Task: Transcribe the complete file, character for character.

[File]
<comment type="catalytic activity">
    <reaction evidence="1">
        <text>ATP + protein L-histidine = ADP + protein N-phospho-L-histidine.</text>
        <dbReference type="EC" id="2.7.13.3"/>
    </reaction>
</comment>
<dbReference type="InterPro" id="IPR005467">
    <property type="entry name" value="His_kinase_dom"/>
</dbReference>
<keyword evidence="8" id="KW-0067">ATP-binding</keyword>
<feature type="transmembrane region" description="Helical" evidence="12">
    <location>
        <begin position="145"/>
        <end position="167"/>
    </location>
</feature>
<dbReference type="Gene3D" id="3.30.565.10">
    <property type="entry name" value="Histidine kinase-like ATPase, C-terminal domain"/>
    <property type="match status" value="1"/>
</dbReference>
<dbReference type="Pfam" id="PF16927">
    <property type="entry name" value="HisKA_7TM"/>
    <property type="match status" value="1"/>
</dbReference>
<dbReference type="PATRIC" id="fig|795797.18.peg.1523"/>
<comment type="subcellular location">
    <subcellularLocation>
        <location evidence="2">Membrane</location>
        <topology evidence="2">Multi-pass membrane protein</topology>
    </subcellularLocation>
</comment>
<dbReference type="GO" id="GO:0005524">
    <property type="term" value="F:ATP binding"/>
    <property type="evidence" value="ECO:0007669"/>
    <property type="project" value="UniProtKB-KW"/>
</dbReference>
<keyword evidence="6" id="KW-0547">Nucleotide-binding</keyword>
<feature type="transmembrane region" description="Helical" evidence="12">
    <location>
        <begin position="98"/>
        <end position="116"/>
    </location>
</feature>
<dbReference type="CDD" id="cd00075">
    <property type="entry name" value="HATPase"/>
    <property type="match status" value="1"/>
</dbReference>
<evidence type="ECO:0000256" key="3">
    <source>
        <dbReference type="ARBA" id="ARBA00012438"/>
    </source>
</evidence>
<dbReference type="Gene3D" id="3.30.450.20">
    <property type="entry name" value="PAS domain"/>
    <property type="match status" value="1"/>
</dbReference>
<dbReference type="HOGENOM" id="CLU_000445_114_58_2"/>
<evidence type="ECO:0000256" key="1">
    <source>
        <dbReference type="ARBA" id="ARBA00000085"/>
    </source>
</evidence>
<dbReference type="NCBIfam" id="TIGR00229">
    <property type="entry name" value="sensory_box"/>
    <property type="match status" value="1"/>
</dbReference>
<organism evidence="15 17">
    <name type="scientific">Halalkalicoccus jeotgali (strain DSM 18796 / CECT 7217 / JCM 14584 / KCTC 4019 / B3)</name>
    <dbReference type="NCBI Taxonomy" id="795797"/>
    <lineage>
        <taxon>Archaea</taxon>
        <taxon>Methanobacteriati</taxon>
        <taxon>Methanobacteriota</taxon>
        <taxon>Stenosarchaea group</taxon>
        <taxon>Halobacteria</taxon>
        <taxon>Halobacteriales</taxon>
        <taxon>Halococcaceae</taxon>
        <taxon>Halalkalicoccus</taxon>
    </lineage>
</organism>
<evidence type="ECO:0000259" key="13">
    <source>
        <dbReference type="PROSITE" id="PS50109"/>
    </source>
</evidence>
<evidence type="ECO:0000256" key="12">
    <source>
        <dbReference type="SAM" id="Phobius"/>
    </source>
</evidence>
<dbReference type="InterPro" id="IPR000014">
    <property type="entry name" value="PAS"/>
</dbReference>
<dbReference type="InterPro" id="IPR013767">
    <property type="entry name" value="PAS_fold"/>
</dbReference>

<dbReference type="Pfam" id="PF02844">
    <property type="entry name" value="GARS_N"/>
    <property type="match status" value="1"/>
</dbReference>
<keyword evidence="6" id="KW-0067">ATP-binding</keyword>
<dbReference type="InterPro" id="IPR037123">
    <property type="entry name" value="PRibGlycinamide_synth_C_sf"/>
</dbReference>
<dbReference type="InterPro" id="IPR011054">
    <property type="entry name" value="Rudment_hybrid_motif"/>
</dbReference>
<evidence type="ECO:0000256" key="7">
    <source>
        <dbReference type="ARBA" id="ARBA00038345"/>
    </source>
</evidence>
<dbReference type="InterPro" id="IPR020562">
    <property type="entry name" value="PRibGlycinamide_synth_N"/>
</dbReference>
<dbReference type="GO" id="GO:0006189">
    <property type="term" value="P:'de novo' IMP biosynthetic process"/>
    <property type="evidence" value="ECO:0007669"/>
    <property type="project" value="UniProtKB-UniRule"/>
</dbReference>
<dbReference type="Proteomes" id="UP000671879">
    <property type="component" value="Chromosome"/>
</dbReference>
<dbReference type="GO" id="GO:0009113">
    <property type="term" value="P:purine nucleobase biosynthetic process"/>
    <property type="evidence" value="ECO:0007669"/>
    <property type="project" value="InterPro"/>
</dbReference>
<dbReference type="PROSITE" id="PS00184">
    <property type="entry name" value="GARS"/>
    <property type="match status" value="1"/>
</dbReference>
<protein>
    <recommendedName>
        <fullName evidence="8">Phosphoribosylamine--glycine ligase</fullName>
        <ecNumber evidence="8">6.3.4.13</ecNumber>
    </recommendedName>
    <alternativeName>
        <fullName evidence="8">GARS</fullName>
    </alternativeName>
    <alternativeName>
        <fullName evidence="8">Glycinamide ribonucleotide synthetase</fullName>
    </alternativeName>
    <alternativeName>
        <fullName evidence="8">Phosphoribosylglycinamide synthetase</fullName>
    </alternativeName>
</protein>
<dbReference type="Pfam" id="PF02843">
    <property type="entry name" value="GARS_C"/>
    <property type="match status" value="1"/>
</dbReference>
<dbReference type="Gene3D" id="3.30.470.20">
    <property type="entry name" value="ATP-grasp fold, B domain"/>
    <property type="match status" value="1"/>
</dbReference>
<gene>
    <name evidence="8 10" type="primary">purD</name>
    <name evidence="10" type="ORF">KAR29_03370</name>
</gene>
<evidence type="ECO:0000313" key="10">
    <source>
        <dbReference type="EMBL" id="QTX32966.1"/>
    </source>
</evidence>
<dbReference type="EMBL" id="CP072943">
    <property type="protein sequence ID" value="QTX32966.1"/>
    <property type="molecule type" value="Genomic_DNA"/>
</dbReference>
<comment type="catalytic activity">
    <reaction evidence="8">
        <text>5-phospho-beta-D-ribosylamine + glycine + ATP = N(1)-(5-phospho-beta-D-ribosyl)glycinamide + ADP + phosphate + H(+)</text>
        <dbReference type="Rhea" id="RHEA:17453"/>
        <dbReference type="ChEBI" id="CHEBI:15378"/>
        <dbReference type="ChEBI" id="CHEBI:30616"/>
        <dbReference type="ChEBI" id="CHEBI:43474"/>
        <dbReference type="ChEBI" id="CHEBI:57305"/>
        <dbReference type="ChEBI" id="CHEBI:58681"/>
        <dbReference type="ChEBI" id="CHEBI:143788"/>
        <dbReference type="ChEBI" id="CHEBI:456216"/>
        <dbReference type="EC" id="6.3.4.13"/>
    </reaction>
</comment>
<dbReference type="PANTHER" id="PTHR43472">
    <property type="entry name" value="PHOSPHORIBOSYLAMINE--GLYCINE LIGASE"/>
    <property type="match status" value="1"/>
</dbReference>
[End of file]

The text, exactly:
<comment type="catalytic activity">
    <reaction evidence="1">
        <text>ATP + protein L-histidine = ADP + protein N-phospho-L-histidine.</text>
        <dbReference type="EC" id="2.7.13.3"/>
    </reaction>
</comment>
<dbReference type="InterPro" id="IPR005467">
    <property type="entry name" value="His_kinase_dom"/>
</dbReference>
<keyword evidence="8" id="KW-0067">ATP-binding</keyword>
<feature type="transmembrane region" description="Helical" evidence="12">
    <location>
        <begin position="145"/>
        <end position="167"/>
    </location>
</feature>
<dbReference type="Gene3D" id="3.30.565.10">
    <property type="entry name" value="Histidine kinase-like ATPase, C-terminal domain"/>
    <property type="match status" value="1"/>
</dbReference>
<dbReference type="Pfam" id="PF16927">
    <property type="entry name" value="HisKA_7TM"/>
    <property type="match status" value="1"/>
</dbReference>
<dbReference type="PATRIC" id="fig|795797.18.peg.1523"/>
<comment type="subcellular location">
    <subcellularLocation>
        <location evidence="2">Membrane</location>
        <topology evidence="2">Multi-pass membrane protein</topology>
    </subcellularLocation>
</comment>
<dbReference type="GO" id="GO:0005524">
    <property type="term" value="F:ATP binding"/>
    <property type="evidence" value="ECO:0007669"/>
    <property type="project" value="UniProtKB-KW"/>
</dbReference>
<keyword evidence="6" id="KW-0547">Nucleotide-binding</keyword>
<feature type="transmembrane region" description="Helical" evidence="12">
    <location>
        <begin position="98"/>
        <end position="116"/>
    </location>
</feature>
<dbReference type="CDD" id="cd00075">
    <property type="entry name" value="HATPase"/>
    <property type="match status" value="1"/>
</dbReference>
<evidence type="ECO:0000256" key="3">
    <source>
        <dbReference type="ARBA" id="ARBA00012438"/>
    </source>
</evidence>
<dbReference type="Gene3D" id="3.30.450.20">
    <property type="entry name" value="PAS domain"/>
    <property type="match status" value="1"/>
</dbReference>
<dbReference type="HOGENOM" id="CLU_000445_114_58_2"/>
<evidence type="ECO:0000256" key="1">
    <source>
        <dbReference type="ARBA" id="ARBA00000085"/>
    </source>
</evidence>
<dbReference type="NCBIfam" id="TIGR00229">
    <property type="entry name" value="sensory_box"/>
    <property type="match status" value="1"/>
</dbReference>
<organism evidence="15 17">
    <name type="scientific">Halalkalicoccus jeotgali (strain DSM 18796 / CECT 7217 / JCM 14584 / KCTC 4019 / B3)</name>
    <dbReference type="NCBI Taxonomy" id="795797"/>
    <lineage>
        <taxon>Archaea</taxon>
        <taxon>Methanobacteriati</taxon>
        <taxon>Methanobacteriota</taxon>
        <taxon>Stenosarchaea group</taxon>
        <taxon>Halobacteria</taxon>
        <taxon>Halobacteriales</taxon>
        <taxon>Halococcaceae</taxon>
        <taxon>Halalkalicoccus</taxon>
    </lineage>
</organism>
<evidence type="ECO:0000259" key="13">
    <source>
        <dbReference type="PROSITE" id="PS50109"/>
    </source>
</evidence>
<evidence type="ECO:0000256" key="12">
    <source>
        <dbReference type="SAM" id="Phobius"/>
    </source>
</evidence>
<dbReference type="InterPro" id="IPR000014">
    <property type="entry name" value="PAS"/>
</dbReference>
<dbReference type="InterPro" id="IPR013767">
    <property type="entry name" value="PAS_fold"/>
</dbReference>

<dbReference type="Pfam" id="PF02844">
    <property type="entry name" value="GARS_N"/>
    <property type="match status" value="1"/>
</dbReference>
<keyword evidence="6" id="KW-0067">ATP-binding</keyword>
<dbReference type="InterPro" id="IPR037123">
    <property type="entry name" value="PRibGlycinamide_synth_C_sf"/>
</dbReference>
<dbReference type="InterPro" id="IPR011054">
    <property type="entry name" value="Rudment_hybrid_motif"/>
</dbReference>
<evidence type="ECO:0000256" key="7">
    <source>
        <dbReference type="ARBA" id="ARBA00038345"/>
    </source>
</evidence>
<dbReference type="InterPro" id="IPR020562">
    <property type="entry name" value="PRibGlycinamide_synth_N"/>
</dbReference>
<dbReference type="GO" id="GO:0006189">
    <property type="term" value="P:'de novo' IMP biosynthetic process"/>
    <property type="evidence" value="ECO:0007669"/>
    <property type="project" value="UniProtKB-UniRule"/>
</dbReference>
<dbReference type="Proteomes" id="UP000671879">
    <property type="component" value="Chromosome"/>
</dbReference>
<dbReference type="GO" id="GO:0009113">
    <property type="term" value="P:purine nucleobase biosynthetic process"/>
    <property type="evidence" value="ECO:0007669"/>
    <property type="project" value="InterPro"/>
</dbReference>
<dbReference type="PROSITE" id="PS00184">
    <property type="entry name" value="GARS"/>
    <property type="match status" value="1"/>
</dbReference>
<protein>
    <recommendedName>
        <fullName evidence="8">Phosphoribosylamine--glycine ligase</fullName>
        <ecNumber evidence="8">6.3.4.13</ecNumber>
    </recommendedName>
    <alternativeName>
        <fullName evidence="8">GARS</fullName>
    </alternativeName>
    <alternativeName>
        <fullName evidence="8">Glycinamide ribonucleotide synthetase</fullName>
    </alternativeName>
    <alternativeName>
        <fullName evidence="8">Phosphoribosylglycinamide synthetase</fullName>
    </alternativeName>
</protein>
<dbReference type="Pfam" id="PF02843">
    <property type="entry name" value="GARS_C"/>
    <property type="match status" value="1"/>
</dbReference>
<dbReference type="Gene3D" id="3.30.470.20">
    <property type="entry name" value="ATP-grasp fold, B domain"/>
    <property type="match status" value="1"/>
</dbReference>
<gene>
    <name evidence="8 10" type="primary">purD</name>
    <name evidence="10" type="ORF">KAR29_03370</name>
</gene>
<evidence type="ECO:0000313" key="10">
    <source>
        <dbReference type="EMBL" id="QTX32966.1"/>
    </source>
</evidence>
<dbReference type="EMBL" id="CP072943">
    <property type="protein sequence ID" value="QTX32966.1"/>
    <property type="molecule type" value="Genomic_DNA"/>
</dbReference>
<comment type="catalytic activity">
    <reaction evidence="8">
        <text>5-phospho-beta-D-ribosylamine + glycine + ATP = N(1)-(5-phospho-beta-D-ribosyl)glycinamide + ADP + phosphate + H(+)</text>
        <dbReference type="Rhea" id="RHEA:17453"/>
        <dbReference type="ChEBI" id="CHEBI:15378"/>
        <dbReference type="ChEBI" id="CHEBI:30616"/>
        <dbReference type="ChEBI" id="CHEBI:43474"/>
        <dbReference type="ChEBI" id="CHEBI:57305"/>
        <dbReference type="ChEBI" id="CHEBI:58681"/>
        <dbReference type="ChEBI" id="CHEBI:143788"/>
        <dbReference type="ChEBI" id="CHEBI:456216"/>
        <dbReference type="EC" id="6.3.4.13"/>
    </reaction>
</comment>
<dbReference type="PANTHER" id="PTHR43472">
    <property type="entry name" value="PHOSPHORIBOSYLAMINE--GLYCINE LIGASE"/>
    <property type="match status" value="1"/>
</dbReference>